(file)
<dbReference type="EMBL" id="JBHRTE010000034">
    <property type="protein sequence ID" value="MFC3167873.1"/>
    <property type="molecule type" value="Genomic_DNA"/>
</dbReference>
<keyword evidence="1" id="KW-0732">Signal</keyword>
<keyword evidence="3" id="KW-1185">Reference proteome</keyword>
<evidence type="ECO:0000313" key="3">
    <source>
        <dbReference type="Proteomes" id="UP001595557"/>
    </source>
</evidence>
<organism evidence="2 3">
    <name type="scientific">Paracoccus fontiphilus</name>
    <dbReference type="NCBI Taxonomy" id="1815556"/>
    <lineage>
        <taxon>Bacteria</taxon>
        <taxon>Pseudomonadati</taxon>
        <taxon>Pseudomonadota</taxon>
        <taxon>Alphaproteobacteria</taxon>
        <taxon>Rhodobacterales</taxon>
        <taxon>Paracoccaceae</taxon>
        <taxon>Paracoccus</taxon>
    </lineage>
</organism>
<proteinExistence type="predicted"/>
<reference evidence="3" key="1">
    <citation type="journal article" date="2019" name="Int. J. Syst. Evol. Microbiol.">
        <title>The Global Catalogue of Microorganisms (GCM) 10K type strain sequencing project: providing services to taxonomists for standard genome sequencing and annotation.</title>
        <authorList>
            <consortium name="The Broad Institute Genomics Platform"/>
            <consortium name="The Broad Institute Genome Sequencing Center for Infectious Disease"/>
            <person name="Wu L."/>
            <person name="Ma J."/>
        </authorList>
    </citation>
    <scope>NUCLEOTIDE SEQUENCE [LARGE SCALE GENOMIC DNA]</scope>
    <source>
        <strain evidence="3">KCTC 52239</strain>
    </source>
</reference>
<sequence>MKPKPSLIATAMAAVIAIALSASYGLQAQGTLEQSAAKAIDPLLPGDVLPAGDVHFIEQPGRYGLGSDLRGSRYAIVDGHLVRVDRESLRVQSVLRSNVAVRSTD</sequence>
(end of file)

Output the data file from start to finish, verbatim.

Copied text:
<dbReference type="EMBL" id="JBHRTE010000034">
    <property type="protein sequence ID" value="MFC3167873.1"/>
    <property type="molecule type" value="Genomic_DNA"/>
</dbReference>
<keyword evidence="1" id="KW-0732">Signal</keyword>
<keyword evidence="3" id="KW-1185">Reference proteome</keyword>
<evidence type="ECO:0000313" key="3">
    <source>
        <dbReference type="Proteomes" id="UP001595557"/>
    </source>
</evidence>
<organism evidence="2 3">
    <name type="scientific">Paracoccus fontiphilus</name>
    <dbReference type="NCBI Taxonomy" id="1815556"/>
    <lineage>
        <taxon>Bacteria</taxon>
        <taxon>Pseudomonadati</taxon>
        <taxon>Pseudomonadota</taxon>
        <taxon>Alphaproteobacteria</taxon>
        <taxon>Rhodobacterales</taxon>
        <taxon>Paracoccaceae</taxon>
        <taxon>Paracoccus</taxon>
    </lineage>
</organism>
<proteinExistence type="predicted"/>
<reference evidence="3" key="1">
    <citation type="journal article" date="2019" name="Int. J. Syst. Evol. Microbiol.">
        <title>The Global Catalogue of Microorganisms (GCM) 10K type strain sequencing project: providing services to taxonomists for standard genome sequencing and annotation.</title>
        <authorList>
            <consortium name="The Broad Institute Genomics Platform"/>
            <consortium name="The Broad Institute Genome Sequencing Center for Infectious Disease"/>
            <person name="Wu L."/>
            <person name="Ma J."/>
        </authorList>
    </citation>
    <scope>NUCLEOTIDE SEQUENCE [LARGE SCALE GENOMIC DNA]</scope>
    <source>
        <strain evidence="3">KCTC 52239</strain>
    </source>
</reference>
<sequence>MKPKPSLIATAMAAVIAIALSASYGLQAQGTLEQSAAKAIDPLLPGDVLPAGDVHFIEQPGRYGLGSDLRGSRYAIVDGHLVRVDRESLRVQSVLRSNVAVRSTD</sequence>